As with my primer, so with my linen. I still pay extra for good linen, and it shows. Linen prices have gone through the roof in the last 50 years, since heavy linen is a specialty item just for artists, and they know that artistsí materials are a gouge-economy, like photo materials. We are a captive clientele, and anything for artists or photographers will cost double or triple what it would cost a normal person. There are ways around the biggest cheats, however, and I happen to know them. I get heavy, high thread-count linen without getting ripped off too badly. Once again, this makes a real difference in the way the ground is textured and the way the canvas hangs. It does not go limp like a bedsheet or flutter in the wind or have little pinholes or look like an orange peel. It looks more like an old master canvas because it is more like an old master canvas.

My paint layers are different, too. Once again I use the best white lead as my basic white, and this is the main ingredient in all my skin and hair and lighter tones. White lead is warmer and more glowing than other whites. That is why it is sometimes called silver white. It looks prettier right out of the tube, and it makes better skintones. It is the most durable paint with the least oil, and it will last almost forever without cracking, especially alla prima. It is not dangerous to apply thick, and its natural stiffness makes it easy to add texturing toólike with the pointy end of your brush.

A few realists are using lead again, but usually it is not the alla prima painters who are using it. The uber-traditionalists have taken to it, but they do not use it to full effectósince they usually donít have visible brushmarks, thick paint, or lots of visible skin. White lead will do less for a still life than it will do for a face or a nude, in my opinion. For the most part, the alla prima painters have stuck with titanium, which they think is more brushable. They tend to like oily ďbutteryĒ paint, which is easier to push around quickly. But oily paint is dangerous paint, since it is not durable. It will crack. The alla primers have tried to learn everything from Sargent except this. They have refused to learn from his mistakes. He used store-bought grounds and modern whites and they cracked. It is quite easy to make lead brushable, without complex mediums. You can have as speedy a brush as you like using lead. You just have to want to.
      My color palette is as traditional as my white. I have chosen to trust organics over inorganics, against the advice of the scientists. They have a few years of lab analysis to point to, but I have all the paintings in the museum to point to. They have a century of catastrophes to answer for, I have Titian. Titianís colors are good enough for me, that is to say, and the risks of modern science are not worth taking. I donít want or need exponential saturation, I need subtlety. I donít need phthaloís and cadmiums, which hurt my eyes and overwhelm my color mixes. I need red earth and green earth and yellow earth and brown earth and black earth, primarily, because this is what skin is made of. Ashes to ashes and dust to dust. Earth and skin and hair and trees are all the same thing, just taken at different stages. Anselm Kiefer finds it poignant to put these things into his paintings directly, but I find it even more poignant to grind them up firstóto use them. An artist should not have to put these relationships on display: it should be implicit to any feeling person that paint and skin are both forms of mud. Best to use the mud to make something, rather than leave it as mud.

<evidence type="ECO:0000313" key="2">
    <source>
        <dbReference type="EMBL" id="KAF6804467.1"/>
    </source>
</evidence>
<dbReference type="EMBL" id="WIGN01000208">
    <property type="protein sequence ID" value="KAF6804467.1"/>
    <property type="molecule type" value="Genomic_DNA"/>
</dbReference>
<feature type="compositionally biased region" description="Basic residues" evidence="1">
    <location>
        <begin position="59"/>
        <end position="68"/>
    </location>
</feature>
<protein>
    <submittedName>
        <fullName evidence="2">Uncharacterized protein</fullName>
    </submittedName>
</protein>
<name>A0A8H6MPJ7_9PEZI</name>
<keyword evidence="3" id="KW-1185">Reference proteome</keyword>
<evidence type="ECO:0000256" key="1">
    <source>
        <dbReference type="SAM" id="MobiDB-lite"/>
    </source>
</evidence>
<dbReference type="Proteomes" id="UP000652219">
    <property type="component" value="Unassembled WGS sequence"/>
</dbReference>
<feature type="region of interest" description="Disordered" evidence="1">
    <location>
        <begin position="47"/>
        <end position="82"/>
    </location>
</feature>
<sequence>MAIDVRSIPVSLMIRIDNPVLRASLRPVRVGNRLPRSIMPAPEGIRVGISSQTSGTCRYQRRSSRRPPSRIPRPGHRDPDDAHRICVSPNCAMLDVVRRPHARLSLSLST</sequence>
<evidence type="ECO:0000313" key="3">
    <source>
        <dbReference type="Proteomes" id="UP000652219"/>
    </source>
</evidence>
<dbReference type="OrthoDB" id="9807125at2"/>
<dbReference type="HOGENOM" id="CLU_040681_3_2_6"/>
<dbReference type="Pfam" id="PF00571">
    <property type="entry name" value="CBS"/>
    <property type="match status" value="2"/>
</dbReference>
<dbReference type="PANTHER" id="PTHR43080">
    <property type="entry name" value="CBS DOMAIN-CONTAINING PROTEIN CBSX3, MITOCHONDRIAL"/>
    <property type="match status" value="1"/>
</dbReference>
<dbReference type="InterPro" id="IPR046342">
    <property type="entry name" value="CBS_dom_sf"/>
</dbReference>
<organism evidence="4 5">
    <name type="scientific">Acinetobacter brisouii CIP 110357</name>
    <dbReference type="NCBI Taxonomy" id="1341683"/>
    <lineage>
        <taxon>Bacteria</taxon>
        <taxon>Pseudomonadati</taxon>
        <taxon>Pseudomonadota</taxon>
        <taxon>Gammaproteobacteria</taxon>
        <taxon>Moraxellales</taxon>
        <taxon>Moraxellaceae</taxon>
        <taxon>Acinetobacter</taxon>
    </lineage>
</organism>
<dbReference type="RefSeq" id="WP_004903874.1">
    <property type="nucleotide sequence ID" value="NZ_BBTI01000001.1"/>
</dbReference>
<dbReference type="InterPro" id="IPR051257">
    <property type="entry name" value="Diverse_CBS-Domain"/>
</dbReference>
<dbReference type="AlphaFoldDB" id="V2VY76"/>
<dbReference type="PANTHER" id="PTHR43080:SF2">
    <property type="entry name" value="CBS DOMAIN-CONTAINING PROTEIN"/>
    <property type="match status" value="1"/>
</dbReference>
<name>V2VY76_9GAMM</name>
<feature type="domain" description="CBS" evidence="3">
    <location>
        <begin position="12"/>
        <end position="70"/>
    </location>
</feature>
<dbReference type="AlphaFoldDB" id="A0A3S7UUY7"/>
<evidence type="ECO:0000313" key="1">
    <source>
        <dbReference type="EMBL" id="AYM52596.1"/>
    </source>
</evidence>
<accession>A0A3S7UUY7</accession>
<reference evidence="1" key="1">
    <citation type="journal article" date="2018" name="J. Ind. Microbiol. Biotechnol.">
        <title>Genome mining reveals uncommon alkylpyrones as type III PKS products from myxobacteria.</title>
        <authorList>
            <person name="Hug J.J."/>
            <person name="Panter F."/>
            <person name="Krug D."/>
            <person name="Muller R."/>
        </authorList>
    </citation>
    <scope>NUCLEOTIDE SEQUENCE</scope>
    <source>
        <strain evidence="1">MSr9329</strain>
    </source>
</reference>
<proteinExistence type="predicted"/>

A believable skintone can be made from titanium white and cadmium red and so on. But that skintone will have a different quality than one made from white lead and red earth. It will sit on the canvas differently and glow differently and accept a varnish differently. The titanium and cadmium skin will look more like plastic, more like an acrylic paint. It will be brighter and cleaner. But skin is not bright or clean. Use mud to make mud, I say.

And finally, my varnish is different. I donít use modern varnishes. I donít trust them. Donít send me any letters (you wonks) because I have heard all the arguments. I donít need UV blockers or sunscreen in my varnish, I donít need space-age polymers, etc. I need a natural gloss that I can easily manipulate, that stays clear with a little wax, that I can cut with turpentine (the least powerful and least dangerous of the solvents), and that I can remove without other space-age materials. In my opinion, the new artists materials are like the new cars. You canít work on them yourself. You have to hire specialists and send off to Tokyo or Stuttgart for all your parts. You have to pull the engine to replace a sparkplug. To solve one problem with the old varnish, science has created 50 new problems, many of them yet to be discovered. Highest quality damar is removable and it looks great. You can make it yourself for cheap and what you make is superior to anything you can buy (since everything now on the market is tarted up in some way).

That is why my paintings look different. They are different.